You run through the rooms not thinking twice most of the time, knowing that the walls will still be in the same place, the dust bunnies always hide underneath the chair in the corner, and that you will eventually get the tape on the ceiling that hung decorations for Christmas at some point. A house that has become a home for over 15 years is the equivalent to a second skin, it just is. The carpet is squishy and soft beneath your feet, you know exactly which floor boards squeak when walking through the kitchen; the smell of Murphy’s Oil on the maple counters is a welcome home sigh. Each tiny noise of the house as it settles around its inhabitants a contented sigh. Its home.
After living in the century ranch house it became home to my family growing up. The ghosts of memories can be seen in each room, carved and marked the walls and floors.Its doors banged open as my younger brother and I, along with our friends, slammed through the house each summer to play in the sunshine. The kitchen held witness to each family dinner, lecture, or family discussion of my entire childhood. It watched silently as I snuck out its windows at night in high school, and stood by when my family would curl up for a movie in front of its fireplace. Each year it took on nicks in the wood and scuff’s on the walls, dents too from the shifting furniture and the changing decor styles over the years. The 12+ acres provided such a wonderful world to grow up in. From the two lakes, to the woods we got to be Indian tribesman, cowboys and indians, aliens in a strange forest; we pretended that the woods was a vast jungle, the small garden was a lost oasis. Lakes turned into oceans and places of magical wonder. Fishing and boating were the past times of my childhood, and endless world of imagination that seems lost with the younger generation.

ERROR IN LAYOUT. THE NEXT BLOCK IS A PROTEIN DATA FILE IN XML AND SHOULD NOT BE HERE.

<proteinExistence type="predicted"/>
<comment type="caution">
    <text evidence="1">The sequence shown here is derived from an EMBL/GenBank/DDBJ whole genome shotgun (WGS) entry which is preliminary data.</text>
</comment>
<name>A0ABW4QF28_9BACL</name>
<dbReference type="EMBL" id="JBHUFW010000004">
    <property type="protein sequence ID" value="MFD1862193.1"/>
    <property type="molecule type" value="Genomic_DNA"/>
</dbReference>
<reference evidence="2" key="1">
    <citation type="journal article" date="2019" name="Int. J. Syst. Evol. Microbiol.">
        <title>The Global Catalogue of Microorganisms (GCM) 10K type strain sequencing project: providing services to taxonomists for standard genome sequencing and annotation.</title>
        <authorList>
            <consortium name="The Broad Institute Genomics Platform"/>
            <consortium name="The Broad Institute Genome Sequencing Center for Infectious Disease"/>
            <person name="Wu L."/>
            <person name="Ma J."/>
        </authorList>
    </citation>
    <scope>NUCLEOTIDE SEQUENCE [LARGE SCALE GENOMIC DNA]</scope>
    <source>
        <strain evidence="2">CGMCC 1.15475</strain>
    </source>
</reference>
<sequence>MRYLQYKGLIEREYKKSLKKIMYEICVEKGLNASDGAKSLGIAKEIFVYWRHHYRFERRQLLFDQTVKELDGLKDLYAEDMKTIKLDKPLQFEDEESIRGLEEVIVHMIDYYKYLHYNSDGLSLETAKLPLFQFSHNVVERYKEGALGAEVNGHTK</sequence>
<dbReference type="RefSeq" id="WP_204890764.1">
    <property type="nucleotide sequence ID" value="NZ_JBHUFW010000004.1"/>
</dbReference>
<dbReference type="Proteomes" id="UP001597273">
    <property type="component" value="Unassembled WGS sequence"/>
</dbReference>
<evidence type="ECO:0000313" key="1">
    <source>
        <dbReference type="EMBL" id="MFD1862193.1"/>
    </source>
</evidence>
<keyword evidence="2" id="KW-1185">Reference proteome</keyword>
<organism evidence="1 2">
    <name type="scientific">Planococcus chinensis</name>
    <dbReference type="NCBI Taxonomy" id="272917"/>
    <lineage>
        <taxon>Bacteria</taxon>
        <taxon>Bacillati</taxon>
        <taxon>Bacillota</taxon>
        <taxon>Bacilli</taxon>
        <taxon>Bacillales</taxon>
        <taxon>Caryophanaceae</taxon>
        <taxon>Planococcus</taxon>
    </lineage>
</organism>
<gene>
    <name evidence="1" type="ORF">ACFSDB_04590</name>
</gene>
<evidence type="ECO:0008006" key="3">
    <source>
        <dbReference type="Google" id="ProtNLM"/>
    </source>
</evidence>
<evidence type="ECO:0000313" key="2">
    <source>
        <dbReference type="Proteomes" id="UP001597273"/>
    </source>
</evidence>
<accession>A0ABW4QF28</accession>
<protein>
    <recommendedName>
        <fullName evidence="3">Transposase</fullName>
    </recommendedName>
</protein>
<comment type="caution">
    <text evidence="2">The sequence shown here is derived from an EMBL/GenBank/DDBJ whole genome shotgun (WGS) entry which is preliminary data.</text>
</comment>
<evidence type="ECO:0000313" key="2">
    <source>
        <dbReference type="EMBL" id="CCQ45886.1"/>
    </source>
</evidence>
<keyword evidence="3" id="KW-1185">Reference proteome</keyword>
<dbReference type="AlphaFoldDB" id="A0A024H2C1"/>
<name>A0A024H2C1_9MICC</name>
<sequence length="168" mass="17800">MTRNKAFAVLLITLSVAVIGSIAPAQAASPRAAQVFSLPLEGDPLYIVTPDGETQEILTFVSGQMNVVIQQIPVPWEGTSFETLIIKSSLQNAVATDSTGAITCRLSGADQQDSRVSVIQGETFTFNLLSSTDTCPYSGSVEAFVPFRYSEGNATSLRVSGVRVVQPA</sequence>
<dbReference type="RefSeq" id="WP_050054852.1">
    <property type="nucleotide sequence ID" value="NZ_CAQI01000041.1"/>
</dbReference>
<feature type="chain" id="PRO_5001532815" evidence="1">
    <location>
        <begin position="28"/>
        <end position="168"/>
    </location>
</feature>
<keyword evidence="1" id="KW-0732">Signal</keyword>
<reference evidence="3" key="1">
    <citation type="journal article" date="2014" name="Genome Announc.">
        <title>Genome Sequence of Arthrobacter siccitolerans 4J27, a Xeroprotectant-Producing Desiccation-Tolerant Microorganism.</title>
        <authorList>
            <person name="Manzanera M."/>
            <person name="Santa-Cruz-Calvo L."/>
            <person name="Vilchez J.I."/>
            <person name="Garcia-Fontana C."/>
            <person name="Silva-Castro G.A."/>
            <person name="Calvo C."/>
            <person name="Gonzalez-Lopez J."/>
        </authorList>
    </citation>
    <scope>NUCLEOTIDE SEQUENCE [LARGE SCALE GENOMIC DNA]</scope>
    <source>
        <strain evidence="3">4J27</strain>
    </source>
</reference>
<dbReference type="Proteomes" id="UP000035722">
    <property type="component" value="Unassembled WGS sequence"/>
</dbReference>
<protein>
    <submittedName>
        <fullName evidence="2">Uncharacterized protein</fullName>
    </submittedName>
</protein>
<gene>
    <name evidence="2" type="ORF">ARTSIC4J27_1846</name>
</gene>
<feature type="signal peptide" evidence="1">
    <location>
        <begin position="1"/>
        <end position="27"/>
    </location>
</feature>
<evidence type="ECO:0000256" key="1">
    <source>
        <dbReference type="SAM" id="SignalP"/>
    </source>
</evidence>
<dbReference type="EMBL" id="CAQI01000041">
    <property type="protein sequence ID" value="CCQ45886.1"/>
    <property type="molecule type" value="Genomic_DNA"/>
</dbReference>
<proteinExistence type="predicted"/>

Going through all the stuff that I have collected in the last year or so and making the decision to keep or toss has struck something within me. I knew that the house was for sale and that one day it would be someone else’s family living in this house, but I suppose that a part of me never really believed it. Sitting among piles of “stuff” looking around, it dawns on me that things really are going to change. This house, this life, will never be the same. Michael and I will be married in June, the house will have a new family come the end of April, and as Spring comes to wake up the Earth, a new chapter will begin. As sad as it is to never sleep in my childhood home again, it is also exciting to move on to new paths.
So I say goodbye again. Goodbye to the multiple pets that crawled through the halls, goodbye attic that held dusty boxes of forgotten nick knacks. Goodbye to the kitchen, that was always the place to hang out with family, friends, and homework. Goodbye to the creaking pipes, the view of the lake out the living room window. I will carry these memories with me forever, but goodbye to my childhood home, the house that built me, goodbye.
Goodbye with Love